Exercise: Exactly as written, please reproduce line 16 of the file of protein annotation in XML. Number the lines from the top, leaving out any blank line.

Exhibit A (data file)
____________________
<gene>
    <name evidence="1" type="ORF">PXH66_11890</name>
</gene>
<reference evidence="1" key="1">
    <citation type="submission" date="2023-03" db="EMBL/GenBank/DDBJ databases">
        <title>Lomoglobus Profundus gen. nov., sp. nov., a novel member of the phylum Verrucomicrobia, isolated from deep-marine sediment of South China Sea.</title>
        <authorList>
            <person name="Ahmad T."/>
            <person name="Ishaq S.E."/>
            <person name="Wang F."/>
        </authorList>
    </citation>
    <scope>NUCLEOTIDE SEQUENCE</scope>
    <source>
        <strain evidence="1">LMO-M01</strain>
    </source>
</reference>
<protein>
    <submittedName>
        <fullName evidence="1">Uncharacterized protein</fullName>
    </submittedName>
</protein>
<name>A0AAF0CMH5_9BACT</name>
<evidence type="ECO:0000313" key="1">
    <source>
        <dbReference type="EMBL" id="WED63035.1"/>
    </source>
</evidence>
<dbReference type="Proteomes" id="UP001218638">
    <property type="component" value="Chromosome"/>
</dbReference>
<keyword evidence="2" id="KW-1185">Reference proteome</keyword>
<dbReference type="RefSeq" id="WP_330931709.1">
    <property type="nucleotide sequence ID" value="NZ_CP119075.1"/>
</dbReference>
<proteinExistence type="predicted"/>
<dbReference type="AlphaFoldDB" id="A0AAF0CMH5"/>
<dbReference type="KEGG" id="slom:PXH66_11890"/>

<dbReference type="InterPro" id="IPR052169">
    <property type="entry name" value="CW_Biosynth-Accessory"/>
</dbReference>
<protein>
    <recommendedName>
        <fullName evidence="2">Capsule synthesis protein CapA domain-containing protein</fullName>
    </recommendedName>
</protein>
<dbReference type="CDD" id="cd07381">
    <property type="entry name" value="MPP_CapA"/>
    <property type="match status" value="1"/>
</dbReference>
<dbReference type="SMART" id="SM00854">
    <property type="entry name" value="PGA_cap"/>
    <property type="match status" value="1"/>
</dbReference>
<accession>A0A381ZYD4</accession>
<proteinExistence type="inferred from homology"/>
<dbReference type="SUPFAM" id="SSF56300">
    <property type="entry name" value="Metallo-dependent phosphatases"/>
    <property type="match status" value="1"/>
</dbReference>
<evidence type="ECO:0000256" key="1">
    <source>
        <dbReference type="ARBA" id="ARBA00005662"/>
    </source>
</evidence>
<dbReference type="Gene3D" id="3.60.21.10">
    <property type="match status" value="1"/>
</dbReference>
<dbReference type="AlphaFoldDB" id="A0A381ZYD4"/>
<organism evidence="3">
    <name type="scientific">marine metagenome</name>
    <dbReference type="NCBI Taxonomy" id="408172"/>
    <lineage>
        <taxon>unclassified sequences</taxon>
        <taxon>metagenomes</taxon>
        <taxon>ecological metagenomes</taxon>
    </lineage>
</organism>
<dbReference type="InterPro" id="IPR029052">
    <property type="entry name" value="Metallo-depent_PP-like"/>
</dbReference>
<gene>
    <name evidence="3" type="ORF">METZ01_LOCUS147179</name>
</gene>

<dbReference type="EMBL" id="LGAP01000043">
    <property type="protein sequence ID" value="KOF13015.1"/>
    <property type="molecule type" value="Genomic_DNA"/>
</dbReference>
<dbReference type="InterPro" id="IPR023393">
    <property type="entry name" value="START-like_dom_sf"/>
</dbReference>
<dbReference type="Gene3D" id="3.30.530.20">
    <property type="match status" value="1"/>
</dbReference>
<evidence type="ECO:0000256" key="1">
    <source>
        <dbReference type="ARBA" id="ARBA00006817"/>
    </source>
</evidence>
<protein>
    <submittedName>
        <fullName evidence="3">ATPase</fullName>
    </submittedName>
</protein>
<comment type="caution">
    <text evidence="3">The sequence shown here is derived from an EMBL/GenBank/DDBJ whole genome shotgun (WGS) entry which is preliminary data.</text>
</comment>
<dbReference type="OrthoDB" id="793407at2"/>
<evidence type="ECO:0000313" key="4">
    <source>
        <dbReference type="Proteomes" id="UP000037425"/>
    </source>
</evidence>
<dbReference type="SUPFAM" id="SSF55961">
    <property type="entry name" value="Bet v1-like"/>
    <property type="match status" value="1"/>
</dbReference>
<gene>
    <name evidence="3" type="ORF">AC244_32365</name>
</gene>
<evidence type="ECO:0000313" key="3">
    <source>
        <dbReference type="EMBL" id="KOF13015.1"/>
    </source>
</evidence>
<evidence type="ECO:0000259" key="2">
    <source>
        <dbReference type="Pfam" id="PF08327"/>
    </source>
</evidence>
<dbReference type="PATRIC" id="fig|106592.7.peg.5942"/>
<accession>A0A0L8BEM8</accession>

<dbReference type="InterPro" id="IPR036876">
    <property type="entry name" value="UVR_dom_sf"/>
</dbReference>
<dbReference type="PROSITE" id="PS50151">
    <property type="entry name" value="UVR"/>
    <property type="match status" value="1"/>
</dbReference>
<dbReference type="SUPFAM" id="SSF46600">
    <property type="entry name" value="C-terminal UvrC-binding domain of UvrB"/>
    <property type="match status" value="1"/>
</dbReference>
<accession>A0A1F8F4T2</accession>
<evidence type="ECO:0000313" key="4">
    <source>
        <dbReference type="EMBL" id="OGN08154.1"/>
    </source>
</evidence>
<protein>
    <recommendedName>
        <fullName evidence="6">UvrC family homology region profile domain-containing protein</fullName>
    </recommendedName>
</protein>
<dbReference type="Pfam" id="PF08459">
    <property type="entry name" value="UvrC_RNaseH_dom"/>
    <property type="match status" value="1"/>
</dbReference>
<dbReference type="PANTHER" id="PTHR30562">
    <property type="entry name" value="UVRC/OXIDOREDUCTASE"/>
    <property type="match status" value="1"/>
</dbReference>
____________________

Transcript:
    </source>